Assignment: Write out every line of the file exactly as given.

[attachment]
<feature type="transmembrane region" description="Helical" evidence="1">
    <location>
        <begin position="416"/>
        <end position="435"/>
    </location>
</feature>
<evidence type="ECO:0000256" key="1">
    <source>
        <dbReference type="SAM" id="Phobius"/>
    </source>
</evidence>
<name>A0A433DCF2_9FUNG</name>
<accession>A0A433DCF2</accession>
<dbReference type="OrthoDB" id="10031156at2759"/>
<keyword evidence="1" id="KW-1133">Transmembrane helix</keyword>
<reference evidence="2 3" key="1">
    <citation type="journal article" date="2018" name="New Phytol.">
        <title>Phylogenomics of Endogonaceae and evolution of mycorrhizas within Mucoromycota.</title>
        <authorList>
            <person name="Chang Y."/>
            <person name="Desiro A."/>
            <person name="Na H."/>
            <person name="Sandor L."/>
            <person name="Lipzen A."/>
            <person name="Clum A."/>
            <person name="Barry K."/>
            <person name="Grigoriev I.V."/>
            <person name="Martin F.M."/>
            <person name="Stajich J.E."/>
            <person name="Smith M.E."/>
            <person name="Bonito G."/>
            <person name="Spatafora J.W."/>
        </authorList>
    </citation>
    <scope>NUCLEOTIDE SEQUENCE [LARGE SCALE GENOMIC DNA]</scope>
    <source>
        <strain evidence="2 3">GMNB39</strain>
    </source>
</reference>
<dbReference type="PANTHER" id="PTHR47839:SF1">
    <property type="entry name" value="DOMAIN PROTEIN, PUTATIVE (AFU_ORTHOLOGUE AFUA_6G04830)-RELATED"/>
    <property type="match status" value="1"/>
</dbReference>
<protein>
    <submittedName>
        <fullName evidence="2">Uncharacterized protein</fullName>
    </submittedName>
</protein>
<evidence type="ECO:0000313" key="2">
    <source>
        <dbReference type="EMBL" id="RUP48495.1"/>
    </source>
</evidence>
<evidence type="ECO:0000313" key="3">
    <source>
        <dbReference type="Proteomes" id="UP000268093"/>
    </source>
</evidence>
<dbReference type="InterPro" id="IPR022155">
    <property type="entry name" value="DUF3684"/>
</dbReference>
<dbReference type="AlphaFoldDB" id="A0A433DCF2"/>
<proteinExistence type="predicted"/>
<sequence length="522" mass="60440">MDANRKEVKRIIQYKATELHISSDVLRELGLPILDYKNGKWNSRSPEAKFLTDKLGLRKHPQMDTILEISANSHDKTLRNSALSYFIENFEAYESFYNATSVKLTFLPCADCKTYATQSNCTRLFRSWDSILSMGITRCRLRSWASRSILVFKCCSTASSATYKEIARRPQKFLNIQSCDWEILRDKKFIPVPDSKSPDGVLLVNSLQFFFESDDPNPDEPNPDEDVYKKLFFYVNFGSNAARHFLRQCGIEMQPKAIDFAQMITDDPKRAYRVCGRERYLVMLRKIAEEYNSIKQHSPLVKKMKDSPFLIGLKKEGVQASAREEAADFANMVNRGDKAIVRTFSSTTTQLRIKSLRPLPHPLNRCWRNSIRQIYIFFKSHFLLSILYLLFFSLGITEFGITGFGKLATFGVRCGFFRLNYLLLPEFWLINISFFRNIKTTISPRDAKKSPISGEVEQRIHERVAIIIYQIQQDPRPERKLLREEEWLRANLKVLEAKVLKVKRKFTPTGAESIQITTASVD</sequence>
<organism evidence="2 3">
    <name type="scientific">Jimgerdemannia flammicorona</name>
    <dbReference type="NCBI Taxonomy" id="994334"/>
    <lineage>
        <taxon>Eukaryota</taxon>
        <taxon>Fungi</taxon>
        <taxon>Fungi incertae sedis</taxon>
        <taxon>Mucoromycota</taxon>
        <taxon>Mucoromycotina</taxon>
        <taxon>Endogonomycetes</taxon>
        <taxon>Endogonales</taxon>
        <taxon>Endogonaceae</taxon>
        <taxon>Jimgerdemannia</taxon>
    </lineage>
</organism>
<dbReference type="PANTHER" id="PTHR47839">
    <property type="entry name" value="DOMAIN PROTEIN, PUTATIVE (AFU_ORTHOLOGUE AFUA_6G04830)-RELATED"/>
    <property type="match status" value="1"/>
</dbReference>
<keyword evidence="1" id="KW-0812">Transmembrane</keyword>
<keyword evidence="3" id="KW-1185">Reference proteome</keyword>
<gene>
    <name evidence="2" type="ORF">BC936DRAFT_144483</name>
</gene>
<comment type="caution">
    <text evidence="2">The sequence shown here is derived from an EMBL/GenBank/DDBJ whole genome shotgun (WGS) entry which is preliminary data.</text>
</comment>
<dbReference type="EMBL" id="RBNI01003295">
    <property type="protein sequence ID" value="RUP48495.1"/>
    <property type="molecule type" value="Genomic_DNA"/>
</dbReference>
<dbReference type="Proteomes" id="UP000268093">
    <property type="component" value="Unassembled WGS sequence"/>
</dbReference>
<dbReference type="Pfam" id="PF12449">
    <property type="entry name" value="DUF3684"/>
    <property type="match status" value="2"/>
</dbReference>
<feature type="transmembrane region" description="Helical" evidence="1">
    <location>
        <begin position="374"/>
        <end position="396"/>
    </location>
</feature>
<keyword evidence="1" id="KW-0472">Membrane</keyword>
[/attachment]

<feature type="transmembrane region" description="Helical" evidence="1">
    <location>
        <begin position="416"/>
        <end position="435"/>
    </location>
</feature>
<evidence type="ECO:0000256" key="1">
    <source>
        <dbReference type="SAM" id="Phobius"/>
    </source>
</evidence>
<name>A0A433DCF2_9FUNG</name>
<accession>A0A433DCF2</accession>
<dbReference type="OrthoDB" id="10031156at2759"/>
<keyword evidence="1" id="KW-1133">Transmembrane helix</keyword>
<reference evidence="2 3" key="1">
    <citation type="journal article" date="2018" name="New Phytol.">
        <title>Phylogenomics of Endogonaceae and evolution of mycorrhizas within Mucoromycota.</title>
        <authorList>
            <person name="Chang Y."/>
            <person name="Desiro A."/>
            <person name="Na H."/>
            <person name="Sandor L."/>
            <person name="Lipzen A."/>
            <person name="Clum A."/>
            <person name="Barry K."/>
            <person name="Grigoriev I.V."/>
            <person name="Martin F.M."/>
            <person name="Stajich J.E."/>
            <person name="Smith M.E."/>
            <person name="Bonito G."/>
            <person name="Spatafora J.W."/>
        </authorList>
    </citation>
    <scope>NUCLEOTIDE SEQUENCE [LARGE SCALE GENOMIC DNA]</scope>
    <source>
        <strain evidence="2 3">GMNB39</strain>
    </source>
</reference>
<dbReference type="PANTHER" id="PTHR47839:SF1">
    <property type="entry name" value="DOMAIN PROTEIN, PUTATIVE (AFU_ORTHOLOGUE AFUA_6G04830)-RELATED"/>
    <property type="match status" value="1"/>
</dbReference>
<protein>
    <submittedName>
        <fullName evidence="2">Uncharacterized protein</fullName>
    </submittedName>
</protein>
<evidence type="ECO:0000313" key="2">
    <source>
        <dbReference type="EMBL" id="RUP48495.1"/>
    </source>
</evidence>
<evidence type="ECO:0000313" key="3">
    <source>
        <dbReference type="Proteomes" id="UP000268093"/>
    </source>
</evidence>
<dbReference type="InterPro" id="IPR022155">
    <property type="entry name" value="DUF3684"/>
</dbReference>
<dbReference type="AlphaFoldDB" id="A0A433DCF2"/>
<proteinExistence type="predicted"/>
<sequence length="522" mass="60440">MDANRKEVKRIIQYKATELHISSDVLRELGLPILDYKNGKWNSRSPEAKFLTDKLGLRKHPQMDTILEISANSHDKTLRNSALSYFIENFEAYESFYNATSVKLTFLPCADCKTYATQSNCTRLFRSWDSILSMGITRCRLRSWASRSILVFKCCSTASSATYKEIARRPQKFLNIQSCDWEILRDKKFIPVPDSKSPDGVLLVNSLQFFFESDDPNPDEPNPDEDVYKKLFFYVNFGSNAARHFLRQCGIEMQPKAIDFAQMITDDPKRAYRVCGRERYLVMLRKIAEEYNSIKQHSPLVKKMKDSPFLIGLKKEGVQASAREEAADFANMVNRGDKAIVRTFSSTTTQLRIKSLRPLPHPLNRCWRNSIRQIYIFFKSHFLLSILYLLFFSLGITEFGITGFGKLATFGVRCGFFRLNYLLLPEFWLINISFFRNIKTTISPRDAKKSPISGEVEQRIHERVAIIIYQIQQDPRPERKLLREEEWLRANLKVLEAKVLKVKRKFTPTGAESIQITTASVD</sequence>
<organism evidence="2 3">
    <name type="scientific">Jimgerdemannia flammicorona</name>
    <dbReference type="NCBI Taxonomy" id="994334"/>
    <lineage>
        <taxon>Eukaryota</taxon>
        <taxon>Fungi</taxon>
        <taxon>Fungi incertae sedis</taxon>
        <taxon>Mucoromycota</taxon>
        <taxon>Mucoromycotina</taxon>
        <taxon>Endogonomycetes</taxon>
        <taxon>Endogonales</taxon>
        <taxon>Endogonaceae</taxon>
        <taxon>Jimgerdemannia</taxon>
    </lineage>
</organism>
<dbReference type="PANTHER" id="PTHR47839">
    <property type="entry name" value="DOMAIN PROTEIN, PUTATIVE (AFU_ORTHOLOGUE AFUA_6G04830)-RELATED"/>
    <property type="match status" value="1"/>
</dbReference>
<keyword evidence="1" id="KW-0812">Transmembrane</keyword>
<keyword evidence="3" id="KW-1185">Reference proteome</keyword>
<gene>
    <name evidence="2" type="ORF">BC936DRAFT_144483</name>
</gene>
<comment type="caution">
    <text evidence="2">The sequence shown here is derived from an EMBL/GenBank/DDBJ whole genome shotgun (WGS) entry which is preliminary data.</text>
</comment>
<dbReference type="EMBL" id="RBNI01003295">
    <property type="protein sequence ID" value="RUP48495.1"/>
    <property type="molecule type" value="Genomic_DNA"/>
</dbReference>
<dbReference type="Proteomes" id="UP000268093">
    <property type="component" value="Unassembled WGS sequence"/>
</dbReference>
<dbReference type="Pfam" id="PF12449">
    <property type="entry name" value="DUF3684"/>
    <property type="match status" value="2"/>
</dbReference>
<feature type="transmembrane region" description="Helical" evidence="1">
    <location>
        <begin position="374"/>
        <end position="396"/>
    </location>
</feature>
<keyword evidence="1" id="KW-0472">Membrane</keyword>